Tonight’s insidery discussion on The Future of the Embargo was supposed to be a high-powered debate among top local tech journalists, in response to TechCrunch editor Michael Arrington’s gleeful ban of embargos. (Embargos are the publication times that PR people pre-set for stories). Arrington has a controversial opinion that “the embargo is dead,” and has ceased to honor unsolicited embargos at TechCrunch. Send him a press release and he’ll run a story about it now, not tomorrow at 5 a.m. as dictated by the embargo notice atop the document.

Tonight’s panel was spawned by the two conflicting approaches toward embargos — TechCrunch’s stance to officially ignore them, and the more customary stance to abide by them. VentureBeat editor Matt Marshall has openly affirmed his “we’ll take ’em” policy in support of embargos. Matt couldn’t make it to the panel, because he’s in Europe on business. But Mike actually agreed to go. A lot of us put it on our calendars and turned down other outings for tonight. Then on Monday afternoon, Mike abruptly canceled his appearance in a post to Twitter.

The discussion has turned into a meta-topic among the gossipy reporters who cover the local Internet economy: Why does Arrington agree to do events, then fail to show at them? The Web 2.0 kingmaker was tonight’s big draw, better-known and more sought after than New York Times technology chief Damon Darlin. Most local entrepremikejeffneurs couldn’t tell you who Darlin is. But they follow Arrington around like puppies, hoping for coverage.

This isn’t just insidery blogger gossip. The mainstream media follows Arrington around, too, treating him as a thought leader and power broker for the Web 2.0 economy. At right, a Getty Images photo of Big Mike and leading media pundit Jeff Jarvis chatting at the Digital Life Design conference in Munich. By contrast, there’s not a single shot of VentureBeat chief Matt Marshall in Getty Images. Arrington is a celebrity in our circle, not just a reporter.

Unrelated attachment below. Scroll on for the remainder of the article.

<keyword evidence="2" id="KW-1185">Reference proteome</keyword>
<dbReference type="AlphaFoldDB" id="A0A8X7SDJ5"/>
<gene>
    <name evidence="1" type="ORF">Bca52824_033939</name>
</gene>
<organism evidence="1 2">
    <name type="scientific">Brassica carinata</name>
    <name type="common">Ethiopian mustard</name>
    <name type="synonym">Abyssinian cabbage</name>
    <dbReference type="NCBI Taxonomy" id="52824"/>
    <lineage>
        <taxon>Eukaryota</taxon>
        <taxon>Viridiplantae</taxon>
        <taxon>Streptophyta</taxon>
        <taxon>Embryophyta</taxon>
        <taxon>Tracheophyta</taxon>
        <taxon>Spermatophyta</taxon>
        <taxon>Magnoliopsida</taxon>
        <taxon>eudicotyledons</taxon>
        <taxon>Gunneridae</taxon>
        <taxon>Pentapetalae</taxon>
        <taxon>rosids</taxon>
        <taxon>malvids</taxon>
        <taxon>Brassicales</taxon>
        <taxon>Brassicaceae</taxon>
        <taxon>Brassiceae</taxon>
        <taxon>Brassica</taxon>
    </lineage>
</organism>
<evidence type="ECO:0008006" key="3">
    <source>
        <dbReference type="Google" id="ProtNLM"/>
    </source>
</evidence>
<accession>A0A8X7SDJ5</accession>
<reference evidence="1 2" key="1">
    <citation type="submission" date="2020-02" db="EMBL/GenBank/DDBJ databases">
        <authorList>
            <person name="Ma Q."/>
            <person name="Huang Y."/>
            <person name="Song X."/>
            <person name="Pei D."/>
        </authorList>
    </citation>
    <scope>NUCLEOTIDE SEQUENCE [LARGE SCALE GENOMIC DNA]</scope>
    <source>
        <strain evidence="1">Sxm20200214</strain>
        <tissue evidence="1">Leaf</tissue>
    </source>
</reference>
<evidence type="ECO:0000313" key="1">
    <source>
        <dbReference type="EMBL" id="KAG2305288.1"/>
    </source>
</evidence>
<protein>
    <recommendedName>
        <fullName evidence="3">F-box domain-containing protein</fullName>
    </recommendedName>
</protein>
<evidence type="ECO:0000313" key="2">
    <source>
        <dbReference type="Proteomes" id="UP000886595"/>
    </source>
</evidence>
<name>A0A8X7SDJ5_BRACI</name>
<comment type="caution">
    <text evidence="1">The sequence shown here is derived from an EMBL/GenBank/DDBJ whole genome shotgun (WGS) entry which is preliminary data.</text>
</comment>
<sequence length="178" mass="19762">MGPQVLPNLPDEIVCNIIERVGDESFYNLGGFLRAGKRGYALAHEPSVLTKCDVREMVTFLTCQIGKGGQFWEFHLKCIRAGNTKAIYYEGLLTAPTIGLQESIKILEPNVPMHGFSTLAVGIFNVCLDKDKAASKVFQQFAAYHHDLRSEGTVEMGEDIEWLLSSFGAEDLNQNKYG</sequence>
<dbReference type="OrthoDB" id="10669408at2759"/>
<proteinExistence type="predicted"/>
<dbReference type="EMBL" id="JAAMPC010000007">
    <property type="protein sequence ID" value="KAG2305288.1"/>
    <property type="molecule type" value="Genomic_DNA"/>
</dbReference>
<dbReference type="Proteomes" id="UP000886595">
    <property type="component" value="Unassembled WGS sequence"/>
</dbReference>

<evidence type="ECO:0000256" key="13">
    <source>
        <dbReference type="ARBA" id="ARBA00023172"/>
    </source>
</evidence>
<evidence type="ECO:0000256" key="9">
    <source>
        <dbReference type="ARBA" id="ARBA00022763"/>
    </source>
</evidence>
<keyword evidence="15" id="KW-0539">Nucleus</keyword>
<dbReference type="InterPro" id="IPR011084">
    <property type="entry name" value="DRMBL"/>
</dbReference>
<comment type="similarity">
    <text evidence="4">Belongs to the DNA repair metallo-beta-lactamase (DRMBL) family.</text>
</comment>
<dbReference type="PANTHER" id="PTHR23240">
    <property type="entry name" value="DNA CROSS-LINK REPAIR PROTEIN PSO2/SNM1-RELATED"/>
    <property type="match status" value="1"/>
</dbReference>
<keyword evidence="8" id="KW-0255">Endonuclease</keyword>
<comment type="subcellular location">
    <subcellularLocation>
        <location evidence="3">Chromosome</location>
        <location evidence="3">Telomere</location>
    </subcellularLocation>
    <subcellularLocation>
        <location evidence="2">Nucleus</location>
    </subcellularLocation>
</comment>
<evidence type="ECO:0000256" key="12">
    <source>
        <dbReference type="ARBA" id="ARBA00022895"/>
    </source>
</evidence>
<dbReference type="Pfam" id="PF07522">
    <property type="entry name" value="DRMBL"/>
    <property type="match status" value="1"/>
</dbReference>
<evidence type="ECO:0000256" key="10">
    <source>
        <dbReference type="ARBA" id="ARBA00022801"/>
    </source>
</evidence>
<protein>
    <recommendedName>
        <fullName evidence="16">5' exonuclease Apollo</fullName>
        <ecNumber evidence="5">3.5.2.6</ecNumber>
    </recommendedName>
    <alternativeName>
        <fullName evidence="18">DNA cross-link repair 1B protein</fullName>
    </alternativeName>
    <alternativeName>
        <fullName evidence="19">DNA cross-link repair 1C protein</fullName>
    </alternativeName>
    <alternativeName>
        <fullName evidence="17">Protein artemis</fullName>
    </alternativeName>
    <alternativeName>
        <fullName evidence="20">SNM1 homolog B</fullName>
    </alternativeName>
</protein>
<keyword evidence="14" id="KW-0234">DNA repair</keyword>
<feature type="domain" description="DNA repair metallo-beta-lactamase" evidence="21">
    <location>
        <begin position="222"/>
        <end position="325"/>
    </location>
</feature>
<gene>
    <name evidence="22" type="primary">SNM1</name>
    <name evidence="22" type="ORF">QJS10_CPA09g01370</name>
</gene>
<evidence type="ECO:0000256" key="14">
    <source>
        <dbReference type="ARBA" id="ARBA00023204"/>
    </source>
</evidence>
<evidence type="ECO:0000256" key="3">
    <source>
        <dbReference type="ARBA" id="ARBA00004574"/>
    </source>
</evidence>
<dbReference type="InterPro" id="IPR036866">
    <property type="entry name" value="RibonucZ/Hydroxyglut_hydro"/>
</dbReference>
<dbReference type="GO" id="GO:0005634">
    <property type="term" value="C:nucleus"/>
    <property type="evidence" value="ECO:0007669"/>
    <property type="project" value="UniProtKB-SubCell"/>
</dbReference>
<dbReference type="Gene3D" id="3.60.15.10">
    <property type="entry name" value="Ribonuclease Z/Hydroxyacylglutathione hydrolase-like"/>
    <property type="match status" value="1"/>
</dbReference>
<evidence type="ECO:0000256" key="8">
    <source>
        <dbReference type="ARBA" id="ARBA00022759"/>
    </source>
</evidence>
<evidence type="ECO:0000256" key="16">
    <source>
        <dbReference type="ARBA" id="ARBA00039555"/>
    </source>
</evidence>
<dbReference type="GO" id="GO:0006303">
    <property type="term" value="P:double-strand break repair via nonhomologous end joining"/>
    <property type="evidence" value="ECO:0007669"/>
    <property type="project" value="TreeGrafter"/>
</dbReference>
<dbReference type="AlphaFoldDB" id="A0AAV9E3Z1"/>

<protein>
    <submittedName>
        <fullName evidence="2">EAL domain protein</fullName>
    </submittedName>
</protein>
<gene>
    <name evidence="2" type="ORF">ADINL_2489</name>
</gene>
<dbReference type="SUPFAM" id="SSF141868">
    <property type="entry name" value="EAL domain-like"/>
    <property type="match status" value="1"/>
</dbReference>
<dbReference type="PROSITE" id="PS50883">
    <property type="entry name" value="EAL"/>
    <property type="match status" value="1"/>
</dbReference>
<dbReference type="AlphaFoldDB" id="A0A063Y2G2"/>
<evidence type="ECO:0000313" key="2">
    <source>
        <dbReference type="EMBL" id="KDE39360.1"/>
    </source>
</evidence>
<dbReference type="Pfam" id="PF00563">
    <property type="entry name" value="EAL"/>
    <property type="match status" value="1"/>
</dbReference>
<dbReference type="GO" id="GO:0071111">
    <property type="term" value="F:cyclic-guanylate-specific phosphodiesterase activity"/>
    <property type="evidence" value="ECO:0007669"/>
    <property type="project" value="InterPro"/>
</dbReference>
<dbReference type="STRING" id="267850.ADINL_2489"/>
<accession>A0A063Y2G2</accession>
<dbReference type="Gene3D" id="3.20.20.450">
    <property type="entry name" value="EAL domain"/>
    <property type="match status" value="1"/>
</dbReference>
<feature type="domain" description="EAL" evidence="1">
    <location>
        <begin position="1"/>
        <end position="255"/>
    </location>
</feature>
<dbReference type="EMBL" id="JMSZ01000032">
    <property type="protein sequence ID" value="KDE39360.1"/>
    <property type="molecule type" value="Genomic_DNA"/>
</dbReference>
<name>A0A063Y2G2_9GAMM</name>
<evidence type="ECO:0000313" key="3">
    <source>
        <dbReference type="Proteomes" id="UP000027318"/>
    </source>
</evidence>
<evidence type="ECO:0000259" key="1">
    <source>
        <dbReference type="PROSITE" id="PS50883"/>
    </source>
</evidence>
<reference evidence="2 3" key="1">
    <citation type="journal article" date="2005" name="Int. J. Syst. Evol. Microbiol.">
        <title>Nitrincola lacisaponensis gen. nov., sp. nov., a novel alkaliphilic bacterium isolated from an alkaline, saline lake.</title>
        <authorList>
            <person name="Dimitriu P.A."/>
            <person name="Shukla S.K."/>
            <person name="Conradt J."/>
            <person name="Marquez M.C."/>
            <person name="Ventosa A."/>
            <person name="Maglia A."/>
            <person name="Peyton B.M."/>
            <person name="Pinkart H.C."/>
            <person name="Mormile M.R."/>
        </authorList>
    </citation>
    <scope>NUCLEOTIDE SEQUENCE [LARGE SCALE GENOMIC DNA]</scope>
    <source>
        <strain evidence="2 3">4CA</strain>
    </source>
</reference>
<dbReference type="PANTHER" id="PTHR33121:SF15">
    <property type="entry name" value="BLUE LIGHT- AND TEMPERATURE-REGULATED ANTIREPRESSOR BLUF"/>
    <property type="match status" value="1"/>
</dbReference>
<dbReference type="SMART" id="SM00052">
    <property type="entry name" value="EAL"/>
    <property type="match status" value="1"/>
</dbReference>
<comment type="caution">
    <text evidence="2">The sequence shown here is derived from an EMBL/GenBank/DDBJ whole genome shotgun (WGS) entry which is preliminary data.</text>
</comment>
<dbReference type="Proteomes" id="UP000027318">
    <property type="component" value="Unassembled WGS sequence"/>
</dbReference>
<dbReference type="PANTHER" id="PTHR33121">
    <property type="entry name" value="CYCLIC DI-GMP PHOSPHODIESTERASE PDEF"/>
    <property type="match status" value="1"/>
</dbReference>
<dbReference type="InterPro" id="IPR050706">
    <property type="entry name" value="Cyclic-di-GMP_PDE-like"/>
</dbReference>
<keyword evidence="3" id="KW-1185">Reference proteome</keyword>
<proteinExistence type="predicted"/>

But TechCrunch’s founder, unfortunately, is getting a rep as Mike No-Show Arrington. The guy commits to events that draw people, many of whom only want to see and meet Mike Arrington. But then he punts. In 2008, he left editor Erick Schonfeld to handle most of the company’s Crunchies awards event. Last month, he refused to come to the stage to give away the top prize at his own TechCrunch50 conference.

This week, he canceled three days before the wonky panel discussion at local bar and nightclub Varnish. The guy has fans, me included, so watching him cancel his appearance on Twitter was frustrating and odd. “I’m pretty sure I’m too sick to attend the event,” he tweeted at fellow participant Mark Glaser from PBS. “Sounds like a big setup.”

I texted Mike to ask why he changed his mind on short notice. “It just felt like the event was going to turn into a witch burning as opposed to a reasonable conversation,” he replied. “This is less about the organizers and more about the audience,” he added — the audience being predominantly journalists and PR people.

In this particular case, I think he underestimates the extent to which a handful of lazy, sloppy, drunk reporters will stand up to that audience to ensure he gets a fair shake. And I think he underestimates his own ability to deal with a roomful of people who, at this point in time, need him far more than he needs them.

Not showing once isn’t a big deal, but with Arrington it’s become a pattern. The next time I see TechCrunch’s founder and editor-in-chief listed on an event, any event anywhere, I’ll have to presume he won’t be there.

[Photo: PicApp/Getty Images]


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